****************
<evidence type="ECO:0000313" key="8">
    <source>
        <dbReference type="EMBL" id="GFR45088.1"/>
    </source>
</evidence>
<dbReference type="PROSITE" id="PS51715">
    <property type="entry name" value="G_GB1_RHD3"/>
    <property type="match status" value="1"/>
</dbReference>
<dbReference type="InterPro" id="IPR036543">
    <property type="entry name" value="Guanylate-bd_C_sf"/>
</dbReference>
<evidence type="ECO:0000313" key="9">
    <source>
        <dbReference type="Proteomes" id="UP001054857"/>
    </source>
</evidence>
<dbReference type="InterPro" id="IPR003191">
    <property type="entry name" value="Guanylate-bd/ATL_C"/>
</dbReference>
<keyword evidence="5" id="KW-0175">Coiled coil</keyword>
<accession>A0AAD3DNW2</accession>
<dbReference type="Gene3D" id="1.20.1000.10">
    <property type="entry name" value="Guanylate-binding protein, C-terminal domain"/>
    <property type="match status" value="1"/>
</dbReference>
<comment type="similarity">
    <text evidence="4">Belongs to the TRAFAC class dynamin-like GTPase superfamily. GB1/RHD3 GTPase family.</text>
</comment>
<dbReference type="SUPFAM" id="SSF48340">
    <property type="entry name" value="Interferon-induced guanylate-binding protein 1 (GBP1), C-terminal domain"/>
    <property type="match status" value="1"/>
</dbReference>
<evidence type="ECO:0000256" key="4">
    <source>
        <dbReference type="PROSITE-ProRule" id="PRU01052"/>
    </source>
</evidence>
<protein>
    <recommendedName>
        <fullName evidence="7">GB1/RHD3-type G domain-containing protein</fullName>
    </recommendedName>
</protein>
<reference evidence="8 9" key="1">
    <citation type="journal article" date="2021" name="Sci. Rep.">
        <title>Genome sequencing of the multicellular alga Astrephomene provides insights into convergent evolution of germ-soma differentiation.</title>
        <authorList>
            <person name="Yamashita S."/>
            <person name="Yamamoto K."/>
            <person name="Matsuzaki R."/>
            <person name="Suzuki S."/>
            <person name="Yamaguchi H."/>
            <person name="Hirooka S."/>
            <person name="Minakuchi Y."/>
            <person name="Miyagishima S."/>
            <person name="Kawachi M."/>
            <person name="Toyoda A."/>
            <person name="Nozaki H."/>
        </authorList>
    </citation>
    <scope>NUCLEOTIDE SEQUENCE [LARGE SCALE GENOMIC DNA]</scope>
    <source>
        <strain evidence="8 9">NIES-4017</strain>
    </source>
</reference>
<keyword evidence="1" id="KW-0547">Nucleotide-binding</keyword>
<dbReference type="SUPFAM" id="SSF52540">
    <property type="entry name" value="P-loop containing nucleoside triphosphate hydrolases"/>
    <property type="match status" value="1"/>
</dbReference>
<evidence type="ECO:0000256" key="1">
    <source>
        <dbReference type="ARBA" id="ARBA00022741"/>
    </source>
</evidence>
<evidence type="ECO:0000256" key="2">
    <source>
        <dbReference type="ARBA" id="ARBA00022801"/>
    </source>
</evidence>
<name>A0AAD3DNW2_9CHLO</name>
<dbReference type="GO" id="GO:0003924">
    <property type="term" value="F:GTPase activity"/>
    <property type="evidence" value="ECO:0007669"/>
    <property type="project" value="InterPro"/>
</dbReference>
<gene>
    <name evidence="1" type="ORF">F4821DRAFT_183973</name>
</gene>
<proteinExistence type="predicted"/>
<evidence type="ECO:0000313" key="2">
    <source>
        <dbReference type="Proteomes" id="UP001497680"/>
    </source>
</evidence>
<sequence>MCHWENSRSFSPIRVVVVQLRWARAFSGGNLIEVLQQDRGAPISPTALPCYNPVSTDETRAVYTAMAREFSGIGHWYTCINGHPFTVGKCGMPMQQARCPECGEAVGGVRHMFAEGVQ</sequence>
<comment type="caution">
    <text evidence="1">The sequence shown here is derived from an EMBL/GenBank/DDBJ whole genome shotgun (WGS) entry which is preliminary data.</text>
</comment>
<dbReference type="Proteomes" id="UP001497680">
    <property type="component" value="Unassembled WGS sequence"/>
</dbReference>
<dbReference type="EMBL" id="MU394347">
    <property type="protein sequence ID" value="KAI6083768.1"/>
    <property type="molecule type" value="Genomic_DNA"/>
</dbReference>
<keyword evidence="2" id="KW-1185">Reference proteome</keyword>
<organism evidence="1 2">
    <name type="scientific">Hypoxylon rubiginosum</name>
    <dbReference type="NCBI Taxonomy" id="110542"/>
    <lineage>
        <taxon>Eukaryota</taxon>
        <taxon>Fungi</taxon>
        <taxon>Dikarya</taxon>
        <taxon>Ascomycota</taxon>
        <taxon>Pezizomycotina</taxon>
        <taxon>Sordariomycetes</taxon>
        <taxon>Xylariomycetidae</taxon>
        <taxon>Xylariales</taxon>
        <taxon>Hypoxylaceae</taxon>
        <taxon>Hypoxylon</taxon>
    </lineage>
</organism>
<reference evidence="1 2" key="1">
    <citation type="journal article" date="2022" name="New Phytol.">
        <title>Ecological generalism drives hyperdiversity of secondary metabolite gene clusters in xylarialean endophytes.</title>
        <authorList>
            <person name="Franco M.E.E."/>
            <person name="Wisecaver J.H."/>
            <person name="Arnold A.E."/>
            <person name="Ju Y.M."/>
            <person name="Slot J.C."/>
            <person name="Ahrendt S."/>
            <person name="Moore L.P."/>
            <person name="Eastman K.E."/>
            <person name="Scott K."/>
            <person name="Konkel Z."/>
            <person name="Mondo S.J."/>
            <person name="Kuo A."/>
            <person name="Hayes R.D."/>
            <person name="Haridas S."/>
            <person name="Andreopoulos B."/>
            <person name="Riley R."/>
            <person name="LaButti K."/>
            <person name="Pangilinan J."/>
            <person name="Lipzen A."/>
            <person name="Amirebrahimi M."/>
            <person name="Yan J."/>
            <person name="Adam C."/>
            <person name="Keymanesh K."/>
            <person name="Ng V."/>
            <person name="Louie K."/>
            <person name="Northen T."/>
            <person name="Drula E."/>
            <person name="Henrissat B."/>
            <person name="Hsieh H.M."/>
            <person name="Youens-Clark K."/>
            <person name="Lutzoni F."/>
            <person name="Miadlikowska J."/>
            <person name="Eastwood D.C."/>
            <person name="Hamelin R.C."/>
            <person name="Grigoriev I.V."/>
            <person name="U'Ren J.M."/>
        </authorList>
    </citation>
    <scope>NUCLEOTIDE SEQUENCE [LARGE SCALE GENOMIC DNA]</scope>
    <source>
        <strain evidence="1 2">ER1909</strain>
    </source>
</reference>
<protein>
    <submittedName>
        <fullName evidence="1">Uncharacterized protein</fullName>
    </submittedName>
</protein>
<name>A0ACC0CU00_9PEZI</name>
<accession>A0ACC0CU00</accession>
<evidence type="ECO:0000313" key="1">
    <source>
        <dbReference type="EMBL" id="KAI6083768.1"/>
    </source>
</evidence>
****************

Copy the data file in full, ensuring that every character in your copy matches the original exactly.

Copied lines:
<evidence type="ECO:0000313" key="8">
    <source>
        <dbReference type="EMBL" id="GFR45088.1"/>
    </source>
</evidence>
<dbReference type="PROSITE" id="PS51715">
    <property type="entry name" value="G_GB1_RHD3"/>
    <property type="match status" value="1"/>
</dbReference>
<dbReference type="InterPro" id="IPR036543">
    <property type="entry name" value="Guanylate-bd_C_sf"/>
</dbReference>
<evidence type="ECO:0000313" key="9">
    <source>
        <dbReference type="Proteomes" id="UP001054857"/>
    </source>
</evidence>
<dbReference type="InterPro" id="IPR003191">
    <property type="entry name" value="Guanylate-bd/ATL_C"/>
</dbReference>
<keyword evidence="5" id="KW-0175">Coiled coil</keyword>
<accession>A0AAD3DNW2</accession>
<dbReference type="Gene3D" id="1.20.1000.10">
    <property type="entry name" value="Guanylate-binding protein, C-terminal domain"/>
    <property type="match status" value="1"/>
</dbReference>
<comment type="similarity">
    <text evidence="4">Belongs to the TRAFAC class dynamin-like GTPase superfamily. GB1/RHD3 GTPase family.</text>
</comment>
<dbReference type="SUPFAM" id="SSF48340">
    <property type="entry name" value="Interferon-induced guanylate-binding protein 1 (GBP1), C-terminal domain"/>
    <property type="match status" value="1"/>
</dbReference>
<evidence type="ECO:0000256" key="4">
    <source>
        <dbReference type="PROSITE-ProRule" id="PRU01052"/>
    </source>
</evidence>
<protein>
    <recommendedName>
        <fullName evidence="7">GB1/RHD3-type G domain-containing protein</fullName>
    </recommendedName>
</protein>
<reference evidence="8 9" key="1">
    <citation type="journal article" date="2021" name="Sci. Rep.">
        <title>Genome sequencing of the multicellular alga Astrephomene provides insights into convergent evolution of germ-soma differentiation.</title>
        <authorList>
            <person name="Yamashita S."/>
            <person name="Yamamoto K."/>
            <person name="Matsuzaki R."/>
            <person name="Suzuki S."/>
            <person name="Yamaguchi H."/>
            <person name="Hirooka S."/>
            <person name="Minakuchi Y."/>
            <person name="Miyagishima S."/>
            <person name="Kawachi M."/>
            <person name="Toyoda A."/>
            <person name="Nozaki H."/>
        </authorList>
    </citation>
    <scope>NUCLEOTIDE SEQUENCE [LARGE SCALE GENOMIC DNA]</scope>
    <source>
        <strain evidence="8 9">NIES-4017</strain>
    </source>
</reference>
<keyword evidence="1" id="KW-0547">Nucleotide-binding</keyword>
<dbReference type="SUPFAM" id="SSF52540">
    <property type="entry name" value="P-loop containing nucleoside triphosphate hydrolases"/>
    <property type="match status" value="1"/>
</dbReference>
<evidence type="ECO:0000256" key="1">
    <source>
        <dbReference type="ARBA" id="ARBA00022741"/>
    </source>
</evidence>
<evidence type="ECO:0000256" key="2">
    <source>
        <dbReference type="ARBA" id="ARBA00022801"/>
    </source>
</evidence>
<name>A0AAD3DNW2_9CHLO</name>
<dbReference type="GO" id="GO:0003924">
    <property type="term" value="F:GTPase activity"/>
    <property type="evidence" value="ECO:0007669"/>
    <property type="project" value="InterPro"/>
</dbReference>
<gene>
    <name evidence="1" type="ORF">F4821DRAFT_183973</name>
</gene>
<proteinExistence type="predicted"/>
<evidence type="ECO:0000313" key="2">
    <source>
        <dbReference type="Proteomes" id="UP001497680"/>
    </source>
</evidence>
<sequence>MCHWENSRSFSPIRVVVVQLRWARAFSGGNLIEVLQQDRGAPISPTALPCYNPVSTDETRAVYTAMAREFSGIGHWYTCINGHPFTVGKCGMPMQQARCPECGEAVGGVRHMFAEGVQ</sequence>
<comment type="caution">
    <text evidence="1">The sequence shown here is derived from an EMBL/GenBank/DDBJ whole genome shotgun (WGS) entry which is preliminary data.</text>
</comment>
<dbReference type="Proteomes" id="UP001497680">
    <property type="component" value="Unassembled WGS sequence"/>
</dbReference>
<dbReference type="EMBL" id="MU394347">
    <property type="protein sequence ID" value="KAI6083768.1"/>
    <property type="molecule type" value="Genomic_DNA"/>
</dbReference>
<keyword evidence="2" id="KW-1185">Reference proteome</keyword>
<organism evidence="1 2">
    <name type="scientific">Hypoxylon rubiginosum</name>
    <dbReference type="NCBI Taxonomy" id="110542"/>
    <lineage>
        <taxon>Eukaryota</taxon>
        <taxon>Fungi</taxon>
        <taxon>Dikarya</taxon>
        <taxon>Ascomycota</taxon>
        <taxon>Pezizomycotina</taxon>
        <taxon>Sordariomycetes</taxon>
        <taxon>Xylariomycetidae</taxon>
        <taxon>Xylariales</taxon>
        <taxon>Hypoxylaceae</taxon>
        <taxon>Hypoxylon</taxon>
    </lineage>
</organism>
<reference evidence="1 2" key="1">
    <citation type="journal article" date="2022" name="New Phytol.">
        <title>Ecological generalism drives hyperdiversity of secondary metabolite gene clusters in xylarialean endophytes.</title>
        <authorList>
            <person name="Franco M.E.E."/>
            <person name="Wisecaver J.H."/>
            <person name="Arnold A.E."/>
            <person name="Ju Y.M."/>
            <person name="Slot J.C."/>
            <person name="Ahrendt S."/>
            <person name="Moore L.P."/>
            <person name="Eastman K.E."/>
            <person name="Scott K."/>
            <person name="Konkel Z."/>
            <person name="Mondo S.J."/>
            <person name="Kuo A."/>
            <person name="Hayes R.D."/>
            <person name="Haridas S."/>
            <person name="Andreopoulos B."/>
            <person name="Riley R."/>
            <person name="LaButti K."/>
            <person name="Pangilinan J."/>
            <person name="Lipzen A."/>
            <person name="Amirebrahimi M."/>
            <person name="Yan J."/>
            <person name="Adam C."/>
            <person name="Keymanesh K."/>
            <person name="Ng V."/>
            <person name="Louie K."/>
            <person name="Northen T."/>
            <person name="Drula E."/>
            <person name="Henrissat B."/>
            <person name="Hsieh H.M."/>
            <person name="Youens-Clark K."/>
            <person name="Lutzoni F."/>
            <person name="Miadlikowska J."/>
            <person name="Eastwood D.C."/>
            <person name="Hamelin R.C."/>
            <person name="Grigoriev I.V."/>
            <person name="U'Ren J.M."/>
        </authorList>
    </citation>
    <scope>NUCLEOTIDE SEQUENCE [LARGE SCALE GENOMIC DNA]</scope>
    <source>
        <strain evidence="1 2">ER1909</strain>
    </source>
</reference>
<protein>
    <submittedName>
        <fullName evidence="1">Uncharacterized protein</fullName>
    </submittedName>
</protein>
<name>A0ACC0CU00_9PEZI</name>
<accession>A0ACC0CU00</accession>
<evidence type="ECO:0000313" key="1">
    <source>
        <dbReference type="EMBL" id="KAI6083768.1"/>
    </source>
</evidence>